With the rapid development of high bypass ratio turbofan engine, the proportion of the nacelle drag increases obviously in the total drag of the aircraft with the increase of nacelle surface area. And the frictional resistance is one of the major contributors of drag. Under the same Reynolds number, the friction resistance in turbulent boundary layer is about 10 times larger as that in laminar boundary layer. Therefore, a correctly profiled engine nacelle will delay the transition in the boundary layer and allow laminar flow to extend back, resulting in a substantial drag reduction. In the previous conference paper (9th reference), a 2D nacelle longitudinal profile-line geometry generator, which allows curvature and slope-of-curvature to be continuous was developed and presented. This established an optimization system to minimize nacelle frictional drag. One of the nacelle profile-line is optimized to achieve minimum drag coefficient, and then is stacked with the other original profile-lines to form the 3D isolated nacelle aerodynamic shape. Finally, a total 23% of nacelle outer surface maintains a laminar flow and its frictional drag coefficient is less than initial shape.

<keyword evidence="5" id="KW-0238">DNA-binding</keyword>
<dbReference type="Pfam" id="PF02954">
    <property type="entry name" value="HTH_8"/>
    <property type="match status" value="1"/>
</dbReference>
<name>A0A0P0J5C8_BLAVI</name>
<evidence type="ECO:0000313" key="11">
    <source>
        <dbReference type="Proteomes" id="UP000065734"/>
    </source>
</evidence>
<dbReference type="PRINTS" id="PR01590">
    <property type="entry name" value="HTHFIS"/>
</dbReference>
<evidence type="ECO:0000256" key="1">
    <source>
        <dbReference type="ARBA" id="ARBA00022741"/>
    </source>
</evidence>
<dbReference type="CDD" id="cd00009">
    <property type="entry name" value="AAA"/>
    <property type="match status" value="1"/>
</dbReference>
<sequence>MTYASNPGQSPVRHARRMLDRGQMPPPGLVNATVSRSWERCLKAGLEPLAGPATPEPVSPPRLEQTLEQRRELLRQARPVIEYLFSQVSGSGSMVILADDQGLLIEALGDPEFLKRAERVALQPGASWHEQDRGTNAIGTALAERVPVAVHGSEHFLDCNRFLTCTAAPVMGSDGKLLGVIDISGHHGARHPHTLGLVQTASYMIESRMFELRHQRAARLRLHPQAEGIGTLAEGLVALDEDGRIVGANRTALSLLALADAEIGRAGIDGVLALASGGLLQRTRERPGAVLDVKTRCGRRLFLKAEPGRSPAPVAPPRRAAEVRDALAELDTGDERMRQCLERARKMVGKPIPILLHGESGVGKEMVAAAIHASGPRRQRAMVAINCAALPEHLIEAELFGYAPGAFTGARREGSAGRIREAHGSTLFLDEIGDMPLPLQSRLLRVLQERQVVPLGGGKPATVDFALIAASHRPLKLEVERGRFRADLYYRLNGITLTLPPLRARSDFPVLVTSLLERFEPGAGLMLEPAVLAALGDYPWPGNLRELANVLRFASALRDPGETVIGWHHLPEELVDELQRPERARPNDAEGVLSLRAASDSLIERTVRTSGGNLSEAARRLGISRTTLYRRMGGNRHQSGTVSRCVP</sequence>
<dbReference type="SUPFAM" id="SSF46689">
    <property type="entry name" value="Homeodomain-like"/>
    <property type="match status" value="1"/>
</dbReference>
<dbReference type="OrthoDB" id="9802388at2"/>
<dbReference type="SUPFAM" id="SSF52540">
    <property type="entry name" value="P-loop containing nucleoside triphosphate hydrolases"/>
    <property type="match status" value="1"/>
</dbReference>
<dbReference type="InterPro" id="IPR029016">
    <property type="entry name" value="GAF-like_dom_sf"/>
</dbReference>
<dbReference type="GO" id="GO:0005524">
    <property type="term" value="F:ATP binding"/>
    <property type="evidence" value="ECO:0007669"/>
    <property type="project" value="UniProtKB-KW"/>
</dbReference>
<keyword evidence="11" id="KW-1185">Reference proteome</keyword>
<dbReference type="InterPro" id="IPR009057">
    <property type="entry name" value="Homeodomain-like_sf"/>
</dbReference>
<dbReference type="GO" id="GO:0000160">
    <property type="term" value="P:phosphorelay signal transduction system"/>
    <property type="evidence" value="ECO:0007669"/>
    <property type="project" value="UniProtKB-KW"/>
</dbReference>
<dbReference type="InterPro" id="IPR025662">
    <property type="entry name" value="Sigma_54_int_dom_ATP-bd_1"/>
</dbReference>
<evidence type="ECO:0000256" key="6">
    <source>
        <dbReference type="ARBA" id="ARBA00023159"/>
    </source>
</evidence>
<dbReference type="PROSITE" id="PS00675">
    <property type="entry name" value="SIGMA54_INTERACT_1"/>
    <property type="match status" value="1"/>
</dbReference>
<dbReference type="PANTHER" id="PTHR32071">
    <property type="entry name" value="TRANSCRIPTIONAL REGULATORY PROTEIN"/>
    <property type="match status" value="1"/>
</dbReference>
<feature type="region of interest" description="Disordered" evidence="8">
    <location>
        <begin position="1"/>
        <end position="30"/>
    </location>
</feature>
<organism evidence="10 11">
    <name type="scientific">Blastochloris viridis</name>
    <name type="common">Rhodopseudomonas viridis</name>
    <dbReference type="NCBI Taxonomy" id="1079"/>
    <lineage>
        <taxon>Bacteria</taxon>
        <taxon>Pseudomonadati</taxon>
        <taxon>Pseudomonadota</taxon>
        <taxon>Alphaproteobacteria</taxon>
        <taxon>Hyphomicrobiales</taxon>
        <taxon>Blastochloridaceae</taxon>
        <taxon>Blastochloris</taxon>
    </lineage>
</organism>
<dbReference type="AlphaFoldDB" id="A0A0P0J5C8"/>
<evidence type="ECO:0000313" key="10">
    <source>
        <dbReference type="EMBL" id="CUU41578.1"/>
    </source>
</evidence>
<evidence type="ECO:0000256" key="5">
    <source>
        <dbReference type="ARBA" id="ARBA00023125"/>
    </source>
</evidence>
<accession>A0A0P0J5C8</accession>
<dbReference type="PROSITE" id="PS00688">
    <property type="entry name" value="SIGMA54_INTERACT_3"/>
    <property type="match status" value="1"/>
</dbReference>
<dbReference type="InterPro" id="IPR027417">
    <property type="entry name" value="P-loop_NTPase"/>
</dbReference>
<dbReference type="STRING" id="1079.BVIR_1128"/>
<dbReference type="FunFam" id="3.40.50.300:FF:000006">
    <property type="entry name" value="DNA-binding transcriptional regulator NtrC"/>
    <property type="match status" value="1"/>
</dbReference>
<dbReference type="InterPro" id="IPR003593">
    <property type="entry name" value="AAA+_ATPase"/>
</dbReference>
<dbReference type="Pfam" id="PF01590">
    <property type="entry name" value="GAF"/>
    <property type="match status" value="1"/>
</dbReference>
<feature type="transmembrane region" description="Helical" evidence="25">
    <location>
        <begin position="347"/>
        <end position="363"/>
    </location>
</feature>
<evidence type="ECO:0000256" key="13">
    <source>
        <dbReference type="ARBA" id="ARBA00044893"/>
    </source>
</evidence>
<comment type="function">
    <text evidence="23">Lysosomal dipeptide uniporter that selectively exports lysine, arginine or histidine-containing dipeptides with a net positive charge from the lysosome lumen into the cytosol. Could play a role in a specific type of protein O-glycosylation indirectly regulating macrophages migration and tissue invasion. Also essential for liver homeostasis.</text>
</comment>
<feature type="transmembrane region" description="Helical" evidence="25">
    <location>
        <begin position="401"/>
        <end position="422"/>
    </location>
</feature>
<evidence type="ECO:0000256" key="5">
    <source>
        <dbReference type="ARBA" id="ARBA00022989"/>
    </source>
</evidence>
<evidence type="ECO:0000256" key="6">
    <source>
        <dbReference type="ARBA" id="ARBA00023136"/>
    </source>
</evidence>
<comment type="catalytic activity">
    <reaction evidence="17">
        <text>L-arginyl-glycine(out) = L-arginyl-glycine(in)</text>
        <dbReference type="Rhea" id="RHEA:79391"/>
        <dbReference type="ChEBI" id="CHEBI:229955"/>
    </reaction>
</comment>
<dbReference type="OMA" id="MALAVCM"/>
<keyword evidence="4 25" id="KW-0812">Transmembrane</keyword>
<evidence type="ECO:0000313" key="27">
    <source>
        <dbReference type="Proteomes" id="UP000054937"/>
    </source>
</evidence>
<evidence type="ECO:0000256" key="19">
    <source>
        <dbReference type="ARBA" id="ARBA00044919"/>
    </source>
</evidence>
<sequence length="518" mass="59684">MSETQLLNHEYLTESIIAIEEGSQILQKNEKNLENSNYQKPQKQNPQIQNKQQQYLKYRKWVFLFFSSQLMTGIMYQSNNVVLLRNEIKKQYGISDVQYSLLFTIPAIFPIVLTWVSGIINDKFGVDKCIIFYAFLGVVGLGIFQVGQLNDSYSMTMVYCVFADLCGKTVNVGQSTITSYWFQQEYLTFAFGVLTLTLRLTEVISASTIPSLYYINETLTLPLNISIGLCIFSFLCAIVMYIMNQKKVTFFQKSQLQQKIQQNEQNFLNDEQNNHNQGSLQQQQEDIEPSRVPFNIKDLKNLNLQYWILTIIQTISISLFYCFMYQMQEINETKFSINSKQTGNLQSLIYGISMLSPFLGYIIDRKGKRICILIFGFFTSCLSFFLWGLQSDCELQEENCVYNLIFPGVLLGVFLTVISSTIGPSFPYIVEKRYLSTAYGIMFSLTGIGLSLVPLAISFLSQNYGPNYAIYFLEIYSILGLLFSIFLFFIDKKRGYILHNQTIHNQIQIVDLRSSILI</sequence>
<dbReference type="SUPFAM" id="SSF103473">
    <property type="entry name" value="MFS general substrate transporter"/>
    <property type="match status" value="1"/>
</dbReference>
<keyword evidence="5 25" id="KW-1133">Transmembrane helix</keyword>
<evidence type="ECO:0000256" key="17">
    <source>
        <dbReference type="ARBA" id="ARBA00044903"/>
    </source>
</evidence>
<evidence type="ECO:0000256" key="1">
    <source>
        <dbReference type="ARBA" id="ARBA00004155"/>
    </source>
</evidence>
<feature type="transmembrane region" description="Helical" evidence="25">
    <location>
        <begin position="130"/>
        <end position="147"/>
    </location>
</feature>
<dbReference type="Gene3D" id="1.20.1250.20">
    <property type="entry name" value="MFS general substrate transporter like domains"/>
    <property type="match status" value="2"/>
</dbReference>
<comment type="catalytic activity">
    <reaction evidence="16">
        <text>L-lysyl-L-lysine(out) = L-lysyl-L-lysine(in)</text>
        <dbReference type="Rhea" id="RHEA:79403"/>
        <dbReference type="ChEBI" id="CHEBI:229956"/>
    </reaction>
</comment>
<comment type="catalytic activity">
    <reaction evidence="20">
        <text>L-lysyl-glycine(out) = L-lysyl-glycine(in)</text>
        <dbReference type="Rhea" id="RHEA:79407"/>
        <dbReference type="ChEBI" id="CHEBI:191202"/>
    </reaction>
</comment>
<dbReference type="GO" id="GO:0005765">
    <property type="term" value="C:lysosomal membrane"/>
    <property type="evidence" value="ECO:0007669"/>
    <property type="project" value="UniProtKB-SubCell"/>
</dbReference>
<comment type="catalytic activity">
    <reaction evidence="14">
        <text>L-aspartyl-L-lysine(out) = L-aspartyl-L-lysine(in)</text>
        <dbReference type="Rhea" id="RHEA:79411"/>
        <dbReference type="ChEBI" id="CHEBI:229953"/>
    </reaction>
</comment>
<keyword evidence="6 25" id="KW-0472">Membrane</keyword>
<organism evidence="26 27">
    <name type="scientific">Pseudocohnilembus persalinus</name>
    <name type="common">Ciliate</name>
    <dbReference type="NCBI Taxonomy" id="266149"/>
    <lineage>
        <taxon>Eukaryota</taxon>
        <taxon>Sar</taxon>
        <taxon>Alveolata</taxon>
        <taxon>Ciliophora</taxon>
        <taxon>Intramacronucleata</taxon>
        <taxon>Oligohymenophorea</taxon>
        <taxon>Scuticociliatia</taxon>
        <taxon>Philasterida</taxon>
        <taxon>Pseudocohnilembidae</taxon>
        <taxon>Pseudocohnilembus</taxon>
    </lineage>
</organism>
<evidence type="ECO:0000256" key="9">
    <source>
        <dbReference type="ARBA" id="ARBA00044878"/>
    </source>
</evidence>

This paper proposes a new 2D nacelle longitudinal profile-line design method, based on PARSEC parameterization, with can generate the profile-line rapidly and precisely. Conservation Full Potential Equation was used to calculate the aerodynamic distribution and obtain the transition location. Then adaptive simulated annealing genetic algorithm was adapted to search 2D profiles of low drag, which would be applied to narrow down design space in 3D nacelle optimization. Second, 2D profiles were stacked circumferentially, by NURBS surface generator, to form the 3D nacelle aerodynamic shape, and an optimization system was established, in combination with the 3D nacelle generator, γ–Reθ transition model, Kriging surrogate model and adaptive simulated annealing algorithm, for natural laminar flow nacelle design. Finally, a total 34% of nacelle surface maintains a laminar flow and its frictional drag coefficient is less than initial shape. The generated optimized loft was evaluated by CFD to determine if the low drag of this optimized nacelle shape can be maintained under different Mach numbers and angles of attack.

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